Pen, Writing, Letter.

Most writers  remember exactly when their interest in not only writing but storytelling began.  For me, it was second grade.  We’d been given a thin mimeographed book of writing prompts, one of which began “I stood on the shore and stared at the island and thought…”    Or something of that nature.  It involved water and island, and suddenly in my mind, possibility!  I’d just completed swimming lessons the previous summer and imagined myself swimming to that island!  Perhaps the crawl, or the backstroke.  It would be a long way, a mile!  The water would probably be brutally cold, the kind of cold that raised goosebumps on my arms just thinking about it.  Could I swim a mile?  Would it leave me breathless, my arms and legs weak?  What would I do if I felt myself beginning to fall below the water’s surface?

Like most second graders, that was probably the story;  getting there, the struggle, the possibility.  I have no recollection of what happened once, or even if, I stood on the island’s shore.  But I can’t imagine not surviving. Now, decades later, I still see that scene so clearly in my mind, dark blue water, ripples that weren’t white-capped, but effectively hid the world beneath its surface.  The sky was a light blue, filled with sunlight and empty of clouds.  And the island sat so very far away, humped, a palm tree swaying in a breeze.  And the thought, what if I tried swimming to an island a mile away?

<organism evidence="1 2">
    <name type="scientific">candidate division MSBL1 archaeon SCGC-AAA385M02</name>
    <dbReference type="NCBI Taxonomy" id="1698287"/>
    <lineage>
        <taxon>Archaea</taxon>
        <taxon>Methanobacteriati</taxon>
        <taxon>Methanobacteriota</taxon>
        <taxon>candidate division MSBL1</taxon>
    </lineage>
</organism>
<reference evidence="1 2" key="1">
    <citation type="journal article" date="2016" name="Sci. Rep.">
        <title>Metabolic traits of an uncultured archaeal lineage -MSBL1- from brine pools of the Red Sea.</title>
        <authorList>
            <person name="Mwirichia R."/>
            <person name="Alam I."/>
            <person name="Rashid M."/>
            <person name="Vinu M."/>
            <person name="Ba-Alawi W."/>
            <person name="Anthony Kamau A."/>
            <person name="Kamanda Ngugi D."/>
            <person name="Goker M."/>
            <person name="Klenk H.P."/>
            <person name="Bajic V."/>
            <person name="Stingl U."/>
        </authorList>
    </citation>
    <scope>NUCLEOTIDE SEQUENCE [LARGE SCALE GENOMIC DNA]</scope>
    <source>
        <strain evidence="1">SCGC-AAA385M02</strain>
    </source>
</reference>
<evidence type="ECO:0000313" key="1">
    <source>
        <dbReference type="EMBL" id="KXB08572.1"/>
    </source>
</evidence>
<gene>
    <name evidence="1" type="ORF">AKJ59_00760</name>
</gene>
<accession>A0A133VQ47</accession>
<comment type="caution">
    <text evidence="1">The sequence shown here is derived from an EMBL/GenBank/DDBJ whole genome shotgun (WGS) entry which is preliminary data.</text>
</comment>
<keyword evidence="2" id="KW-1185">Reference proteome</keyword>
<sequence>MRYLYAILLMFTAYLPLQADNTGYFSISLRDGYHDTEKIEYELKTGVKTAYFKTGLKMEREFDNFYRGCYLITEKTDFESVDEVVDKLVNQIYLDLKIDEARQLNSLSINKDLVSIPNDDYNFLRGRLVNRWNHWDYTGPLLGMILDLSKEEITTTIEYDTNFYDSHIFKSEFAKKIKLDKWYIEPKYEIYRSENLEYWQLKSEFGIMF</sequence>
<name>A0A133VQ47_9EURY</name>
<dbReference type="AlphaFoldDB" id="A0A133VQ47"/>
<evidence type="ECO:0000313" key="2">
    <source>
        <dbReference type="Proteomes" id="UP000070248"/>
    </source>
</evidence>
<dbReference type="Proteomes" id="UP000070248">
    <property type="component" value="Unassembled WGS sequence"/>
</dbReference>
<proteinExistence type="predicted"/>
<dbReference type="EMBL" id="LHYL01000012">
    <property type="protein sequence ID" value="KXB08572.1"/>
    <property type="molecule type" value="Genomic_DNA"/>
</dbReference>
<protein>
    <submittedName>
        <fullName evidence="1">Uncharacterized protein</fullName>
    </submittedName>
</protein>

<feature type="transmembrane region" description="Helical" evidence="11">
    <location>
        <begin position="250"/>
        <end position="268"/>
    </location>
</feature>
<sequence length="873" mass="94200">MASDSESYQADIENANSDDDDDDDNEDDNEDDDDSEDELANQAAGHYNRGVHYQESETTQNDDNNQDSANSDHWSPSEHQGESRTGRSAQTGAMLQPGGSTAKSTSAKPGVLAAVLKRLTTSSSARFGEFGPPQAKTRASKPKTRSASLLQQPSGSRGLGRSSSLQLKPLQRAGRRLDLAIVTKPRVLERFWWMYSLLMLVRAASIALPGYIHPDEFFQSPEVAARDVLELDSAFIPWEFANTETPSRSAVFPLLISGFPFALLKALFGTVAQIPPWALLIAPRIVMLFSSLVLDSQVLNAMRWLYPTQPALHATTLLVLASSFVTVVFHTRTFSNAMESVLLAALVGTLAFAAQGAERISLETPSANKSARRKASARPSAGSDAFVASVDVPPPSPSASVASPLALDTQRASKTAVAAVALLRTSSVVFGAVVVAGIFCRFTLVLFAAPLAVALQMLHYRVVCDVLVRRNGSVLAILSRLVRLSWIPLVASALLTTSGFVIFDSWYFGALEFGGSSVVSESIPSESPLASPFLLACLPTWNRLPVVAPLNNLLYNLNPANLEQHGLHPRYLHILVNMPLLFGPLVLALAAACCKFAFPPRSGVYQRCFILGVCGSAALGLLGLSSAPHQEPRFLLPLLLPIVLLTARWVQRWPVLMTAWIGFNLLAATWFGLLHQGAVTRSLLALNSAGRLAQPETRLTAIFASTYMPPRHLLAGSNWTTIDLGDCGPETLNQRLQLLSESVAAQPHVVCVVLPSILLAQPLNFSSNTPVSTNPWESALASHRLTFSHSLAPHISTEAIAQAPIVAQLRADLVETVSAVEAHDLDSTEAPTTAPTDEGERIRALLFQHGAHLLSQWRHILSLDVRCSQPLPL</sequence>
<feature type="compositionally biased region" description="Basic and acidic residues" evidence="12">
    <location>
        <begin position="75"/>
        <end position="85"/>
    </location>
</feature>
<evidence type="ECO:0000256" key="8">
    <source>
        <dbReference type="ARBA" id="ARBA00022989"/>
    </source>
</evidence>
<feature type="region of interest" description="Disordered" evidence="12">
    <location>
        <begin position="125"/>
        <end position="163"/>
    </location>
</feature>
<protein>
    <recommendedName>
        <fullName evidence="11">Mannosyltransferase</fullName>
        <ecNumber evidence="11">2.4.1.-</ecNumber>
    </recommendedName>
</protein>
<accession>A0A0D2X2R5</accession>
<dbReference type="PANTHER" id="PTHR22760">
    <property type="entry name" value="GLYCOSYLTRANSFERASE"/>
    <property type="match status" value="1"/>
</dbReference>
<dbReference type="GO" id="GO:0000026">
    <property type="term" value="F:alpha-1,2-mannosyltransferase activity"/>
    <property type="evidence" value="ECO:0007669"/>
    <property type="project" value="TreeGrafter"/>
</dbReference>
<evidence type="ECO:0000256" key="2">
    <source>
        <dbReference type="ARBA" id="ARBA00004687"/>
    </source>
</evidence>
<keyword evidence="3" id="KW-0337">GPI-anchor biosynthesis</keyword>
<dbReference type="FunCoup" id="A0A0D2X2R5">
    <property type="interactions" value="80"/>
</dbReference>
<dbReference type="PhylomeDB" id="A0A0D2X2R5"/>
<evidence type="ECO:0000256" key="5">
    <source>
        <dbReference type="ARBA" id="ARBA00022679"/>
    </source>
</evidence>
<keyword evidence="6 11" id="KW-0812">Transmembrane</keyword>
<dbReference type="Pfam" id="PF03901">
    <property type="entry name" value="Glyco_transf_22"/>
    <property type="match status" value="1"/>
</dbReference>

Since that time I’ve written personally and professionally.   

In the 1970s I wrote two books of poetry, giving one to my mom for Christmas when I was in 8th grade, and the other, also a Christmas gift, when I was in 11th.  In 2013, the year before she passed away, she handed me the green hanging file folder in which she saved those poems, their pages now yellowed and brittle with the passage of years.  I read them from a different perspective, not of living, but of a life lived.  Through these words I saw myself as an enthusiastic but not very good softball player, as young woman aware of her insignificance facing an ocean storm, as a woman who came of age at the same time she became aware of what it means to be in-between two cultures, white and American Indian.  With what will they bury me? I ask at the end of one of the most significant writings, flower or song?

 Since then I’ve written dozens of general interest articles that explore a wide range of topics including entrepreneurs, history, culture and travel.  I’ve been an author on two scholarly articles dealing with American Indian youth and substance use, created a bibliography of American Indian transracial adoption (Adoption & Culture: The Interdisciplinary Journal of the Alliance for the Study of Adoption and Culture, Volume 4, pp. 122-126), and written a scholarly book about American Indian transracial adoption  (Mixing Cultural Identities Through Transracial Adoption: Outcomes of the Indian Adoption Project (1958-1967)).  I’m a blogger, a contributor (http://transracialeyes.com/) (http://gazillionvoices.com/) , and a lecturer.

I’ve recently completed a memoir about the American Indian transracial adoption experience (In Between: Too white to be Indian, Too Indian to be white) and am working on a second memoir  about events that not only changed my life, but my perspective on so many things I thought I knew, currently untitled.

Therefore, I believe, writing is not just about communicating; it’s about exploring my world, our society, ourselves.  It’s about examining how we exist and move within those circles and why our existence matters.  What perspective do we bring to the table of life and why should we care?

We care because we’re human.  And it is our humanity that saves us.

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